2. Antibiotic duration for treating uncomplicated, symptomatic lower urinary tract infections in elderly women.
  3. Cephadroxil promotes vaginal colonization with Escherichia coli.
  4. Cross-reactivity and Tolerability of Cephalosporins in Patients With Cell-Mediated Allergy to Penicillins
  5. Treatments for symptomatic urinary tract infections during pregnancy

11 COMMENTS

  1. Hi, I am 9 weeks’ pregnant. I was prescribed Cefalexin (Keflex) 500mg x3 daily. Unfortunately 7 days later I still have symptoms. I am now on Co-Amoxiclav x3 daily. Fingers crossed, but wouldn’t wish this misery on anyone. I haven’t slept for a week….

    • Hi Jaimie,
      I’m so sorry to hear! Wish you and your baby to get through this as quick as possible. Just FYI, when on antibiotics you can still add D–Mannose to your treatment to see if it can speed up the recovery. Make sure to follow your physician’s prescription and finish all the antibiotic pills.
      Hopefully you’ll be over the hump in no time! Plan to double down on the preventive measures once you are healthy!

  2. I am taking this for a UTI and wowser it is making me feel like a zombie.I feel so drained and no energy.I have 1 to go tonight and 1 twice a day for next two days.Any hints on when to take it to cause the least chaos to my day as i have to work and seriously dont think i will cope if i take them at work.Work is 9am-5pm.Anyone taken them just at night so no side effects during the day.

    • Hey Ana, sorry to hear you are not taking it well. One more day to go!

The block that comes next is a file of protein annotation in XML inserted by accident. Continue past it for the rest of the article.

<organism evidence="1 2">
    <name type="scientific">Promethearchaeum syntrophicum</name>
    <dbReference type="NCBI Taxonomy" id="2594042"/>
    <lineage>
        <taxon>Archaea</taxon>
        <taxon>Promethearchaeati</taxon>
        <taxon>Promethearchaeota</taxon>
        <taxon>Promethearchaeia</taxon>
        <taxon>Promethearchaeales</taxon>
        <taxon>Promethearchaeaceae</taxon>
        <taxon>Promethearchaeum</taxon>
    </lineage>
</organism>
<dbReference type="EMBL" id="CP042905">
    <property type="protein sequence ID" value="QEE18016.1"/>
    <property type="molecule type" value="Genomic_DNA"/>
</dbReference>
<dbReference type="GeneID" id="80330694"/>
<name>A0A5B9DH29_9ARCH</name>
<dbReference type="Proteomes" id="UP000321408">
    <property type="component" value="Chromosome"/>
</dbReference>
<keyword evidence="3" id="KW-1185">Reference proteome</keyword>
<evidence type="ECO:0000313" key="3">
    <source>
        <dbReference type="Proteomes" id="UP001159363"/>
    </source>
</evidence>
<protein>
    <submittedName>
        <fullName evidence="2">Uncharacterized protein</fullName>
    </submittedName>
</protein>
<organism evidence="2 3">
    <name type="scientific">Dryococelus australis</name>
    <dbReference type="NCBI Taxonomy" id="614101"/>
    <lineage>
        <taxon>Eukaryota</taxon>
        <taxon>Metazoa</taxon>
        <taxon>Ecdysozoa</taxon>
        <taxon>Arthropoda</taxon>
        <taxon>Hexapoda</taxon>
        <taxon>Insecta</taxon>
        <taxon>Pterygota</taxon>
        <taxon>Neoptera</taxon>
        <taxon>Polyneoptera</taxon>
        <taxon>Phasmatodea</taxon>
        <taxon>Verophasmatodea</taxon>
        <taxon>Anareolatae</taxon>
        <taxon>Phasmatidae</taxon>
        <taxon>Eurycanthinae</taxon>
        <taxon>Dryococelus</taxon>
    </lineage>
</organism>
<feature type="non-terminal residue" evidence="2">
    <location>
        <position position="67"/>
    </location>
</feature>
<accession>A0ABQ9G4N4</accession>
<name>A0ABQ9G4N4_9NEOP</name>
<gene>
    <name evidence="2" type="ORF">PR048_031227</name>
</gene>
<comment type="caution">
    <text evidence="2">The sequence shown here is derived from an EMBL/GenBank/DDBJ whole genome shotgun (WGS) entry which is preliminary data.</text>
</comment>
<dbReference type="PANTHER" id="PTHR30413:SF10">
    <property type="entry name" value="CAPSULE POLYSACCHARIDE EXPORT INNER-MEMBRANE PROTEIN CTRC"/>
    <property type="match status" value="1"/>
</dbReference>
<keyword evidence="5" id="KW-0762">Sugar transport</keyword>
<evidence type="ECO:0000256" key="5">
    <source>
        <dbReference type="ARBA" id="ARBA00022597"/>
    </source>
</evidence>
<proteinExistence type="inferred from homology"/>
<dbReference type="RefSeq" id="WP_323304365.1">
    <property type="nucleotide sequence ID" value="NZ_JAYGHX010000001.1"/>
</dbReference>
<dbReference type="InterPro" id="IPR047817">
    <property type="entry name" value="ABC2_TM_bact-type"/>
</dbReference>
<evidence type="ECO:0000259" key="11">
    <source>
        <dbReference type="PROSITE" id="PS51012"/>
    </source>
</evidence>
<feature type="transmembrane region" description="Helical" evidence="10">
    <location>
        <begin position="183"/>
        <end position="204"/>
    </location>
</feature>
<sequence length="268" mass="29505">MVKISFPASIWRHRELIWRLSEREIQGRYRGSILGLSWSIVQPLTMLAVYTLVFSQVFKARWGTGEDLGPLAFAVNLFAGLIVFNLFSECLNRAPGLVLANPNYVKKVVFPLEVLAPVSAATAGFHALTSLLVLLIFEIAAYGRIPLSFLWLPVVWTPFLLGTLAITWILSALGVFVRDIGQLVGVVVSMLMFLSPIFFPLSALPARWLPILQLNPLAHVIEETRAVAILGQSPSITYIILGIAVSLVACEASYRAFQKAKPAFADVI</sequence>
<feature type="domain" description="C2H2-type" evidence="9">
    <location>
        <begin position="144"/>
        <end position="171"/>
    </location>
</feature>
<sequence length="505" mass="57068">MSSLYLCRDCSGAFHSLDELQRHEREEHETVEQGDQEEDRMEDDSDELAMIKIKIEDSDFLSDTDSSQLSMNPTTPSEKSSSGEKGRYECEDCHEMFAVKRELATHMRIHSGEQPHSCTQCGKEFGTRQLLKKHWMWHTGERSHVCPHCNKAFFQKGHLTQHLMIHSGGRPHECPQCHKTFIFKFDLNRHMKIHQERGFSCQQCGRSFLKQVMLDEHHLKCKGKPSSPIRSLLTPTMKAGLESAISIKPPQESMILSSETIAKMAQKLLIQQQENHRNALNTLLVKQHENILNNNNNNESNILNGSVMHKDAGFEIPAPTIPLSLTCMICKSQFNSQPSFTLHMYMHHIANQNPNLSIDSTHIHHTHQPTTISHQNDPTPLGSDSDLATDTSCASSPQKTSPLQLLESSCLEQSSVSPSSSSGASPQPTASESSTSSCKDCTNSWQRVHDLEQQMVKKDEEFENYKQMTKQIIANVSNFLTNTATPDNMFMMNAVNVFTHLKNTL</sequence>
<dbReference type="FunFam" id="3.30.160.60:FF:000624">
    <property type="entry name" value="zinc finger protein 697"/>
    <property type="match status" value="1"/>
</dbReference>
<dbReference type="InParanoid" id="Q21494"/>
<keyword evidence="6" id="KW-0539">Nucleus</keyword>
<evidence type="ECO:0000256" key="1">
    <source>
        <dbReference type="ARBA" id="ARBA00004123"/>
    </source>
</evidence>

Talk to your doc but I don’t think he would change anything right now. Unfortunately you have to take each pill 12 hours apart to support the level of the antibiotic in your blood, there is no way around that.
      Best wishes,

  3. will the itching inside stop after I finish my meds 🙁 its horrible
    I started taking Sunday its Tuesday now and have to take it 4 times a day for 3 days

    • Hey Nita!
      That’s an interesting side-effect, sorry must be annoying. Did you tell your doc? Try taking probiotics, see if this helps.

  4. Just started Cephalexin and I accidentally took the second pill 3 hours after taking the first one! Will this affect anything? How fast will it start working? Seems like it flared up my itching/urge instead of settling it down. Is it normal ?

    • Hi Pris,
      Sorry I left you hanging, it was my wedding weekend so I disconnected.
      1) IMHO (and I’m not a doctor to provide a medical advice, so ask your doc): Taking too much at short intervals is not the worst mistake. Personally, I wouldn’t worry about it, and would try to keep 12 hours intervals going forward.
      2) “How fast” is very individual, but for me it worked within 2 hours after the first pill. Hopefully already worked for you! If not, let your doc know.
      3) Depends on what is itching 🙁 Itching is not really a common symptom of a UTI, if you have itching it could be anything ranging from an STD to an allergic reaction. Do tell your doc!
      Best wishes and feel better soon,
      A

  5. I was prescribed this on Aug 30 for UTI that had me unable to walk because of the pain in my back. I’m to take 2 every 12 hours. It took almost to day 6 to feel completely releived. I’ll finish the next 4 days. No side effects outside of very bad bloating. I’m using a probiotic that I’ll probably continue. Thanks for the very informative article.

    • Danielle, sounds like your infections spread to your kidneys and I’m glad to hear that you are feeling better. Make sure to choose right probiotics and see if you could take it for at least one month after you are done with the treatment. Best wishes,